Farmscape for October 30, 2018
The Western College of Veterinary Medicine says seasonal flu is already reported to be circulating throughout the Northern Hemisphere.
The public is encouraged to protect themselves and their families from influenza, a viral infection that infects mostly the upper respiratory tract of most mammals.
Dr. Susan Detmer, an Associate Professor in the Department of Veterinary Pathology with the Western College of Veterinary Medicine, says peak flu season most commonly occurs between December and February but cases of seasonal flu are already being reported in both pigs and people.
Clip-Dr. Susan Detmer-Western College of Veterinary Medicine:
For humans so far this fall, they've already started picking up flu.
Especially with the CDC, you'll see on the reports, they're getting more and more flu.
We base our predictions for the winter mostly on what happens mostly in Australia.
In the Southern Hemisphere their season starts as ours is ending in the spring.
When they chose the vaccine for this year, they chose it back in February and it was based on what was in Australia at the time.
When they checked in August, the viruses that they had selected were being seen but there was a different stain that was more prevalent so they're not sure if, when it returns to the Northern Hemisphere, if we're going to see the one that was more prevalent in Australia back in August or if it's going to go back to the one that they saw earlier in the season.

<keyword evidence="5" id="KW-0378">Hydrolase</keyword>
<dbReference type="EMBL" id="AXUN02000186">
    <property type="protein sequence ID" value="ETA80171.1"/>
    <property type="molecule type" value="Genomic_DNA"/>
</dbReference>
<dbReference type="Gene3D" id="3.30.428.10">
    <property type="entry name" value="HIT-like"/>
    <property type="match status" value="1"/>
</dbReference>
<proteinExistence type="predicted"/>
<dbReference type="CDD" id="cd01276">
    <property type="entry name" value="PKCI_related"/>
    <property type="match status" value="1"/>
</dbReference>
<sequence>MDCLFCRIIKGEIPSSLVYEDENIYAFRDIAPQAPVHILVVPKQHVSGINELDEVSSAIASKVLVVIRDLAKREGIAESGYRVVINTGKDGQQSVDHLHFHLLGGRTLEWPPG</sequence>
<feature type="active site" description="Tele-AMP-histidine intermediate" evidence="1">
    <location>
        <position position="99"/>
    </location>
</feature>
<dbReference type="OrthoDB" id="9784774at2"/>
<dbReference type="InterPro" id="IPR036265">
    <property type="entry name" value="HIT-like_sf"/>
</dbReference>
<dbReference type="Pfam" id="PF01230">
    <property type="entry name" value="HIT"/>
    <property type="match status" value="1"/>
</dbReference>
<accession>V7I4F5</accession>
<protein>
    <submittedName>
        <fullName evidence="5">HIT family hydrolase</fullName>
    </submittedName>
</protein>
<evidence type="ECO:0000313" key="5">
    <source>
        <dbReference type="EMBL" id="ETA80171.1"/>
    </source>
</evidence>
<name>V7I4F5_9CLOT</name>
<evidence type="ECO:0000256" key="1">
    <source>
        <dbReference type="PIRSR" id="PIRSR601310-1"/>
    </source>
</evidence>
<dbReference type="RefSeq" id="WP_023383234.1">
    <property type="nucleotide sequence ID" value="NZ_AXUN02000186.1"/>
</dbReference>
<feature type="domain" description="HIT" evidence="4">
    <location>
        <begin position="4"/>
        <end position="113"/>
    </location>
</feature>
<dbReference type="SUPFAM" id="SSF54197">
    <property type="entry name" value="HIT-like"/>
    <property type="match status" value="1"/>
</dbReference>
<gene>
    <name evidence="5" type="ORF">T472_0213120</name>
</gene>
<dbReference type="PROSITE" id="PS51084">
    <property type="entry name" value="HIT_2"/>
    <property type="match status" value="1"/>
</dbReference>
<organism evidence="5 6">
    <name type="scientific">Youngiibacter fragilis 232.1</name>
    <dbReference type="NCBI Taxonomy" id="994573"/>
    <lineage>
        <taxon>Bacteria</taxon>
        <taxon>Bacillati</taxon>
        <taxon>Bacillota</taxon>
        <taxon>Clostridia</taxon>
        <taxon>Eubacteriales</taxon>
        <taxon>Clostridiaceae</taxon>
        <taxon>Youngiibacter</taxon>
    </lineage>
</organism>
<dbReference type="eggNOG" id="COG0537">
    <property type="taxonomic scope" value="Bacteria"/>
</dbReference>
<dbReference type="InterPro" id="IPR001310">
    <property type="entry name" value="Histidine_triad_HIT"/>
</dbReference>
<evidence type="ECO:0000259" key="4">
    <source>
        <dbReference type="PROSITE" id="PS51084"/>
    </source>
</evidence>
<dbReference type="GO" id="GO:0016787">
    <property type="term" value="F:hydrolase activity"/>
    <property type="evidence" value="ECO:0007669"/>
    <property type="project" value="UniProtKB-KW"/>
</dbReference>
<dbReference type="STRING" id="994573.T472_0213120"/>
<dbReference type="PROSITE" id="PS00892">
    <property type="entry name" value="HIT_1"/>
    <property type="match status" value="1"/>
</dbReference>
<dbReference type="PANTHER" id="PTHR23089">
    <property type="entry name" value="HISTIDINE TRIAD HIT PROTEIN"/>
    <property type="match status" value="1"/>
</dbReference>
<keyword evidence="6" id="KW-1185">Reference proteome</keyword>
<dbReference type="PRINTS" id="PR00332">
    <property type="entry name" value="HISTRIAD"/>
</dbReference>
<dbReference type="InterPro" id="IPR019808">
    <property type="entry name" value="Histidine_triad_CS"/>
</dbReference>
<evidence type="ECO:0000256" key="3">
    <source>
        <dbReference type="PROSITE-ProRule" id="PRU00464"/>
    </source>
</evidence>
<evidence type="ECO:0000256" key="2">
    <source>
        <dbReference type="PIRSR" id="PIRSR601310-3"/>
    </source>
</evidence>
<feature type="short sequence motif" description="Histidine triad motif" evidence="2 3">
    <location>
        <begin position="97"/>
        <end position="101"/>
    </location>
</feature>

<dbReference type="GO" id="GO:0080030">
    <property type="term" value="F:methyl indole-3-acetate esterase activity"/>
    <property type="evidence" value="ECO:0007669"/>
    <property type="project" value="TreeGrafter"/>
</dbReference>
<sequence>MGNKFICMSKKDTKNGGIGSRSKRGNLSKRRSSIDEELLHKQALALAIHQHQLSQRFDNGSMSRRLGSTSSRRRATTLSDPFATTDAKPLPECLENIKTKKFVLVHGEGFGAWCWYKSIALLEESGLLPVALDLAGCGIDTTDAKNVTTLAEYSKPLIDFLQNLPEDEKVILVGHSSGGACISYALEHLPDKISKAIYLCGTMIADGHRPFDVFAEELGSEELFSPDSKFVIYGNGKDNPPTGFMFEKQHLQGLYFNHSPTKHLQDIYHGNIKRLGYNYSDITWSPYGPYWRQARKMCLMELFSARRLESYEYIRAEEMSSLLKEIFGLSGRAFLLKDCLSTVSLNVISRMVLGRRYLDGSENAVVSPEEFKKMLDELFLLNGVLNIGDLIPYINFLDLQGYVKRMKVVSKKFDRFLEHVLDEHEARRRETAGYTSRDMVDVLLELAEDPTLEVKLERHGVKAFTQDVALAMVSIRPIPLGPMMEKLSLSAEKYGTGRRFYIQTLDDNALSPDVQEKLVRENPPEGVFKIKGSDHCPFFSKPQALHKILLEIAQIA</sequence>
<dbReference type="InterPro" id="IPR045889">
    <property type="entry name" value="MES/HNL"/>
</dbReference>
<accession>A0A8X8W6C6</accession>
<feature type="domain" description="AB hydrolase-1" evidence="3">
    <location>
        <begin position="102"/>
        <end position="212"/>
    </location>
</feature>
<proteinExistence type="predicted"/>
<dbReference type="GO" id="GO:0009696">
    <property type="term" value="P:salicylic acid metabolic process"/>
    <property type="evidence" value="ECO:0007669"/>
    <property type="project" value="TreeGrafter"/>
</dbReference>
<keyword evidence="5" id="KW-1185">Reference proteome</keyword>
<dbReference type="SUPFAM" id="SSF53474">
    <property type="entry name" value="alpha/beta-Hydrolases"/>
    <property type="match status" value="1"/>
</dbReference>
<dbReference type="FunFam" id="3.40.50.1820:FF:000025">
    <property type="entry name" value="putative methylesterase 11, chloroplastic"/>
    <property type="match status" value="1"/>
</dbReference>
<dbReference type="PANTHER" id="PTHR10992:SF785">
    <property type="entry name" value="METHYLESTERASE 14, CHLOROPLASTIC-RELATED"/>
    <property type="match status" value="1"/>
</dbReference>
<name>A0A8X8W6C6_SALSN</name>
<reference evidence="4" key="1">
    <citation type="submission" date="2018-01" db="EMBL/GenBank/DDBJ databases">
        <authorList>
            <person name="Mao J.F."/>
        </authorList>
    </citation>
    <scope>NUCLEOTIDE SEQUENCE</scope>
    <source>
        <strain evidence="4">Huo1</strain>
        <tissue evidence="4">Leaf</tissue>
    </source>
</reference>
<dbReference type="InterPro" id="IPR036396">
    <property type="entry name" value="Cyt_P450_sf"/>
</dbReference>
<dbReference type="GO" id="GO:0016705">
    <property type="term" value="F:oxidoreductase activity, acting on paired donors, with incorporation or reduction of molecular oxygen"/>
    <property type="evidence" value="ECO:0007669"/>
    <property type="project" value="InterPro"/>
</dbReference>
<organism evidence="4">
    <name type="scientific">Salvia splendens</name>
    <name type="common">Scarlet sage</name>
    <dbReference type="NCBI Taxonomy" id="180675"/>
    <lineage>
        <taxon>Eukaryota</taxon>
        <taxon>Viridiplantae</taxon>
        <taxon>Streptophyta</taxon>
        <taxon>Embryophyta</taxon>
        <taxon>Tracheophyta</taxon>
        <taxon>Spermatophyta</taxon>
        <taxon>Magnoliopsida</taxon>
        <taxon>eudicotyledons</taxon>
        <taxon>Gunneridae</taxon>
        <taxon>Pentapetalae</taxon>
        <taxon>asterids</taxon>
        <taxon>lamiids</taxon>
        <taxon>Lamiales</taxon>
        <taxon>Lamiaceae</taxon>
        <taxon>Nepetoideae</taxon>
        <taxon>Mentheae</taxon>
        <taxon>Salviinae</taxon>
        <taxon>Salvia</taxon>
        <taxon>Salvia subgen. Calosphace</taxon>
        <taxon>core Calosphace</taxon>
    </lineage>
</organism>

They're giving it a 50-50 shot that we're going to have a different virus because that's usually what happens.
A different virus dominates as soon as it moves back to the Northern Hemisphere.
Dr. Detmer says generally only about 20 percent of people get vaccinated.
However, she says, the more people that are vaccinated, the less those virus strains or cross reactive strains to the viruses in the vaccine are circulating, so we don't see as much of it and less people get infected.
For Farmscape.Ca, I'm Bruce Cochrane.
*Farmscape is a presentation of Sask Pork and Manitoba Pork